Liked by 1 person

    • WanderingCanadians says:

      That’s so cool that your dad knows so much about glacial valley evolution!! One of my favourite things about this summer was just exploring more of the provincial parks in Ontario and learning about their history of how they were created and how the landscape was shaped by the glaciers. And yes, I wonder if they couldn’t decide what to name these trails so they just named them after colours. Interesting choice to do blue, white and red. Ha.

      Liked by 2 people

      • winteroseca says:

        Well, I have been trying to convince my Dad that moving to Canada is actually a super cool thing to do, so I will tell him about Ontario’s glacial valley evolution! I have sent the message that I’m not moving back to the US, but I need to convince my Dad that Canada is cool! Thank you! I wonder if the blue, white and red has to do with the fact that Canada was colonized by both the English and the French and they have the same flag colours! Lol

        Like

      • WanderingCanadians says:

        Haha, I love it!! Just show him some pictures of the mountains when you can visit Banff and Jasper. That should do the trick! Good point, the trail colours could be paying tribute to its history with the English and French!

        Liked by 1 person

      • winteroseca says:

        Another thing I wanted to ask is if you have read John Muir? He apparently studied how glaciers shaped landscape, particularly in valleys. It was interesting learning about him while living in California

        Like

      • WanderingCanadians says:

        I haven’t. He’s such a legend and played a key role in preserving the wilderness, so seems like something I would enjoy reading. One of the benefits of the pandemic is that I’ve had more time to read. So I’ll have to add this to my list, thanks for the recommendation!

        Liked by 1 person

    • WanderingCanadians says:

      It was tough to do something different for Thanksgiving and not get together with family. But I’m glad (more like thankful) that the weather was lovely and we were able to get out and get some fresh air rather than stay home and mope. Fingers crossed next year we can resume our family Thanksgiving traditions.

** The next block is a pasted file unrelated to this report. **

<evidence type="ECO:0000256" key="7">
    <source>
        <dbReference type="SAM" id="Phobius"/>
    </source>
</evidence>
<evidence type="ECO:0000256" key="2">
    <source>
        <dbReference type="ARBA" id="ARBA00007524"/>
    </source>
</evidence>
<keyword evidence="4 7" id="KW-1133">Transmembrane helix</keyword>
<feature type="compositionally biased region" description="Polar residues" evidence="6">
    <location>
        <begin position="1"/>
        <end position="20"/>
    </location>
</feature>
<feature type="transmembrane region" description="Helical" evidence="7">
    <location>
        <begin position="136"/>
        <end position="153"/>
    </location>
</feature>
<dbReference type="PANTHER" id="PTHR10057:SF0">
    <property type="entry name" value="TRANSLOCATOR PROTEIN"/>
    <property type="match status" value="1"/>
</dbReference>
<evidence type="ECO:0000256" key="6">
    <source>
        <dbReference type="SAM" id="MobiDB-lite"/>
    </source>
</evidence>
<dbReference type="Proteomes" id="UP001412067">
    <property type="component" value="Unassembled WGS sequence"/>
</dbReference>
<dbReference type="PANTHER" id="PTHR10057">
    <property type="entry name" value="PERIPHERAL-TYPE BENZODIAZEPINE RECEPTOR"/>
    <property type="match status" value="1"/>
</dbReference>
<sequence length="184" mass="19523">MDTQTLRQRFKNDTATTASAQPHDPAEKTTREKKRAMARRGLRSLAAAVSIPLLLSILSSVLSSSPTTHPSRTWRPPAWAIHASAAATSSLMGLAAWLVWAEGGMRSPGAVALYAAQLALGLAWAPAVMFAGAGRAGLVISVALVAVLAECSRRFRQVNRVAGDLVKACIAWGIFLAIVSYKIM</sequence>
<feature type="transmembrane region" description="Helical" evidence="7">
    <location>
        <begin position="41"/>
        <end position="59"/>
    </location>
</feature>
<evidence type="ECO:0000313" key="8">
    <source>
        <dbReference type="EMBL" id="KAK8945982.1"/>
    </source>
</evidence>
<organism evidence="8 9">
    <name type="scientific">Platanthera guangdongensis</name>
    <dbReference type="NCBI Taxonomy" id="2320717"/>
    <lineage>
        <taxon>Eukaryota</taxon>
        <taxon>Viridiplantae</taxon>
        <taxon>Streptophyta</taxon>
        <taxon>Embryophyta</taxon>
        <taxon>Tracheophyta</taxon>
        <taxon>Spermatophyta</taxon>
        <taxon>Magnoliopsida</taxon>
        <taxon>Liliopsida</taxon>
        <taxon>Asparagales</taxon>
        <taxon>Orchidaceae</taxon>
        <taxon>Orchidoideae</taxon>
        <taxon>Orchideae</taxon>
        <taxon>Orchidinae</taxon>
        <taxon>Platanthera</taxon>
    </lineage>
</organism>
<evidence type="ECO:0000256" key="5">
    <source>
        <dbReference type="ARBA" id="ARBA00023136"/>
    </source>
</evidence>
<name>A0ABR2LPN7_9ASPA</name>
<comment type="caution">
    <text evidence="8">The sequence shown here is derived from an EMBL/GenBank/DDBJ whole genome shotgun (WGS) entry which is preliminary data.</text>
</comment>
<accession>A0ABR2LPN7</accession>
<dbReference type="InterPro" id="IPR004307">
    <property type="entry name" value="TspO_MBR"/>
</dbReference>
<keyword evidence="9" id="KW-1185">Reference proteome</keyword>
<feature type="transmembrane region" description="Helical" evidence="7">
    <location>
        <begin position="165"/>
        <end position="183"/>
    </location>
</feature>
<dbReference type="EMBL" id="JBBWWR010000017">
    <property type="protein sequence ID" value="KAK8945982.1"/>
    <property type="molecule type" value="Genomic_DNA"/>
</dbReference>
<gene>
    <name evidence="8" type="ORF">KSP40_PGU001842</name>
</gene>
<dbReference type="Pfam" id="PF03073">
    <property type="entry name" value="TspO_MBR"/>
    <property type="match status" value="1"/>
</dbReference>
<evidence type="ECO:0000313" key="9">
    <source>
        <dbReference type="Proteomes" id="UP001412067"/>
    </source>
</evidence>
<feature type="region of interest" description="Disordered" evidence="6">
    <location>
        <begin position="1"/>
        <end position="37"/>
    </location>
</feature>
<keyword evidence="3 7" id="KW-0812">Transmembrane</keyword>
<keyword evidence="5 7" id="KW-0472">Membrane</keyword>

Liked by 1 person

    • WanderingCanadians says:

      Thanks. It was a very beautiful hike. We had lovely weather, no bugs, the leaves were changing colour and because we showed up early, it wasn’t crowded. This is why the Fall is my favourite time of the year to go hiking. And yes, glad the community banded together to save this area!

      Liked by 1 person

  4. Ab says:

    Your photos are beautiful and reminds me of why early birds get the worm. I remember we both visited Ferris on the same day but we got there in the mid afternoon. So you got the sun and empty park and we got the rain and crowds. Hahaha.

    I love that you hiked all the trails and appreciated seeing what we missed during our visit!

    Hopefully this time next year we can all celebrate Thanksgiving with our loved ones!

    Liked by 2 people

    • WanderingCanadians says:

      That’s right! Funny how we almost crossed paths. And yes, glad we managed to dodge the rain and the crowds (sorry that you didn’t!). We actually got the idea to visit Ferris based on one of your earlier posts, so thanks! I’m hoping that we can celebrate Thanksgiving with our family next year. I read somewhere that they were aiming to vaccinate every Canadian who wants a shot by the end of September.

      Like

  5. BACK ROADS AND OTHER STORIES says: